Let’s talk about digital learning in rail

Let’s talk about digital learning in rail

Apple, Samsung, Huawei, Oppo and so many other companies sell their smart mobile devices and services to people in the Asia Pacific region

The market is large and still growing. These devices are often used to facilitate learning, even if this is only a Google search type of self-learning. But could they also be used for a more formal learning about railways? The answer is obviously yes but the real question is why isn’t this already happening?

Barriers

One of the problems is that education system in general is still very rooted in a paper based learning. Kids at school might get an hour or two a week on an iPad (my daughter certainly does!) but most of the learning involves a book supported by a duo of pencil and paper.

There is some progress visible as more ‘edu apps’ and games appear to support maths or language skills. At a university level however, there are very few courses that offer digital or at least a blended (digital and analogue mix) form of rail education or training.

What are the barriers to digital learning in rail? Is technology mature enough? Or maybe it is a human factor that delays the education system from fully embracing the digital world?

Free short courses

Most likely the answer is more complex as digital learning requires relevant content presented in a user-friendly way.

It would not be a problem to put a bunch of slides online and let students read them. It is a challenge to put a good quality complex course together, though. There are platforms that support such initiatives e.g. Coursera (www.coursera.org) or Future Learn (www.futurelearn.com) or EdX (www.edx.org).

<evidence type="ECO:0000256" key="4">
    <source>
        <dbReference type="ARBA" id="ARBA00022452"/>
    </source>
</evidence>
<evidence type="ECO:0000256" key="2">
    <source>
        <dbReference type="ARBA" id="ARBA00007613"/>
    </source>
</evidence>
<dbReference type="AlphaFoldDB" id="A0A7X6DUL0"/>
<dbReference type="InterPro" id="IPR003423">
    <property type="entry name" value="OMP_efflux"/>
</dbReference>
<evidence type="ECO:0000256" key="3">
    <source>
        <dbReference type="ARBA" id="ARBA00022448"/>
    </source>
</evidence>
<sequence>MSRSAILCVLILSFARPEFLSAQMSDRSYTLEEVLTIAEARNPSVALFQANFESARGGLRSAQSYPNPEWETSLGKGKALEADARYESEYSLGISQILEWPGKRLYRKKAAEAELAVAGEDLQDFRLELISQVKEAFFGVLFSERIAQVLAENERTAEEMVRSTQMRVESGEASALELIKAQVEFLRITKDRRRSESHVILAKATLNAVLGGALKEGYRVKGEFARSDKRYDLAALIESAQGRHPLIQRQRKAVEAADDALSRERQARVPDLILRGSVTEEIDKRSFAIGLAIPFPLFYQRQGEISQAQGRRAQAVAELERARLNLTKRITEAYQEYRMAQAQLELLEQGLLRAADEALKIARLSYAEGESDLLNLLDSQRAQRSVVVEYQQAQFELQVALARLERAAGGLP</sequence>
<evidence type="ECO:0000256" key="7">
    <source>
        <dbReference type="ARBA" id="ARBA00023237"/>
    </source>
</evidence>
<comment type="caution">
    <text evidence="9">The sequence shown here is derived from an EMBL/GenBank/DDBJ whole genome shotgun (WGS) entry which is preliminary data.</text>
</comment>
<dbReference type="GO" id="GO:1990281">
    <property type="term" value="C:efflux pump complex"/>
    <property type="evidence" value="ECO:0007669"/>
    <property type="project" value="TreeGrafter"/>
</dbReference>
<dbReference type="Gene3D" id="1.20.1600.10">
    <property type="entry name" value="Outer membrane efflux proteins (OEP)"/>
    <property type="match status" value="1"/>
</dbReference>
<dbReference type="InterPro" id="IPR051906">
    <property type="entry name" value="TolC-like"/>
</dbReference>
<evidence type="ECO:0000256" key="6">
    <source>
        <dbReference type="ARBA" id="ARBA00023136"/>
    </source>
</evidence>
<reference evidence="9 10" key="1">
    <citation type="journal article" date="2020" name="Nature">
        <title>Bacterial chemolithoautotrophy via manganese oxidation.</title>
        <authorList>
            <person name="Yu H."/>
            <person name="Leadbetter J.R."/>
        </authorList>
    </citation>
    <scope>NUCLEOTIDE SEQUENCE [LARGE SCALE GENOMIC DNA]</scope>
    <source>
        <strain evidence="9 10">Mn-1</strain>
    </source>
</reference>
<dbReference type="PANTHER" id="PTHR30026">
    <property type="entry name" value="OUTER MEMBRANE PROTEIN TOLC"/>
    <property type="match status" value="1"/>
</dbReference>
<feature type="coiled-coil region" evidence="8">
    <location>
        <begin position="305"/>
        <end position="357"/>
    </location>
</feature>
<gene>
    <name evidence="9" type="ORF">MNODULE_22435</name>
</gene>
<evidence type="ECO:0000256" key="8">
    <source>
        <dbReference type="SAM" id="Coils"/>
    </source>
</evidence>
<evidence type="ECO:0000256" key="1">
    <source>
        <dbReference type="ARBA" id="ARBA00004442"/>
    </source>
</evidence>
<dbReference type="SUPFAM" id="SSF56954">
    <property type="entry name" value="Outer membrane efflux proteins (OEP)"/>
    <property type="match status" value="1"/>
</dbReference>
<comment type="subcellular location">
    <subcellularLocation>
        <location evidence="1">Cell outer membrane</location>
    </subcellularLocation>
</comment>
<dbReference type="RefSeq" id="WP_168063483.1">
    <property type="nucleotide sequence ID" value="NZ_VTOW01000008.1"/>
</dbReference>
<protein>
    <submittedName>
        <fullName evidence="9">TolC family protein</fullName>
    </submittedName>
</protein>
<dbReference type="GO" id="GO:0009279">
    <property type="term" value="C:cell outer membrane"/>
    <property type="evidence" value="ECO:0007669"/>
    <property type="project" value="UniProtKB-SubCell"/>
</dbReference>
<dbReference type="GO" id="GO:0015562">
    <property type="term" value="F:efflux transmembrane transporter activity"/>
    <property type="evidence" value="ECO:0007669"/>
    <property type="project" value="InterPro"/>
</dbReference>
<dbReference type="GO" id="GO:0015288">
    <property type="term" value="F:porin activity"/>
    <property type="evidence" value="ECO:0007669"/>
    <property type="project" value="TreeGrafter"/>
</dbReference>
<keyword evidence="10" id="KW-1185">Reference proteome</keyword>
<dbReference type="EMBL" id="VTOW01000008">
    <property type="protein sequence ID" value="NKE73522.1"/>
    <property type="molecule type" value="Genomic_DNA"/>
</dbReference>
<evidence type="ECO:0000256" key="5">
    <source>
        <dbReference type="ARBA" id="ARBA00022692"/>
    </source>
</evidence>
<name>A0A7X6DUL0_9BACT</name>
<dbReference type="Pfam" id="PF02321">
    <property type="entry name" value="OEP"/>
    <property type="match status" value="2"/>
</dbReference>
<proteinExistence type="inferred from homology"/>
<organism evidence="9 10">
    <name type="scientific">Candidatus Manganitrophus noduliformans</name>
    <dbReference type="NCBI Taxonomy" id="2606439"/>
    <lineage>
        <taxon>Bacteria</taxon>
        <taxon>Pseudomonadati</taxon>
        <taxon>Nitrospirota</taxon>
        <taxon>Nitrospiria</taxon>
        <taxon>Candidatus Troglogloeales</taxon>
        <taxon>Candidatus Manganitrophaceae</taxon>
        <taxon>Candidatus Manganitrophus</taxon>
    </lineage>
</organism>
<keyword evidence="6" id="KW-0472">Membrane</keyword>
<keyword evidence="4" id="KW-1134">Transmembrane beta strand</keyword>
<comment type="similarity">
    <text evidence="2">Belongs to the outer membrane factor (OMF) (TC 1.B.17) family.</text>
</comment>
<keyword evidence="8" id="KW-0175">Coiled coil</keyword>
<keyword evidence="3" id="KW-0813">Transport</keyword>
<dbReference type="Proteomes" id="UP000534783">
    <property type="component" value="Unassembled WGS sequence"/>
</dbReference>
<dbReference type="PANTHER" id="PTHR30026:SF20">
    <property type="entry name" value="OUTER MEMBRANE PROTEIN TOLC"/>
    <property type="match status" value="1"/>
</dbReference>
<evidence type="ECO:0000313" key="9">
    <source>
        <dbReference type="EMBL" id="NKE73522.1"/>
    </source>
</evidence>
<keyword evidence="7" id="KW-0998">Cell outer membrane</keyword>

They offer online courses in English open to all individuals where a course provider (often a university) is presented with a set of tools and templates to start with. Whilst this forms the basis of a great idea, completion is still a long way.

Currently, EdX offers a course in railways (‘Railway Engineering: An Integral Approach’ by TUDelft) while the others have few transport-related courses on offer only.

Other models

Here is where we realize that it is not just a lecturer, but a good media team that is needed to build and deliver such an online product with a variety of interactive tools, such as videos, audios, tests, slides, etc.

This obviously costs time, money and effort. Luckily, the benefits of such courses are slowly being recognised as something worth investing in. An online education system called ‘High Speed Rail Learning System’ is being developed in the US as a prototype to encourage online railway education.

The University of Illinois at Urbana-Champaign provides an online MS degree in civil engineering with a specialisation in railway transportation. WebRail in Australia offers rail industry training. UIC has been working on an online offer, too. More universities and training providers started developing an online content for their prospective learners.

Actions

We should be demanding and expecting more online education in rail, and soon! If we are to educate the next generation of railway professionals, we should be using their language and their tools to facilitate their learning process.

An online path of education looks unavoidable, so let’s start talking about digital education in rail. First, we start talking, next we start acting.

 

Dr Anna Fraszczyk is a Visiting Professor at Mahidol University, UIC Railway Talents Ambassador and RailUniNet secretary

Email: [email protected]

Visit: www.railtalent.org / www.railtalent.org/what-it

2017-11-27T16:05:47+00:00 November 27th, 2017|December 2017|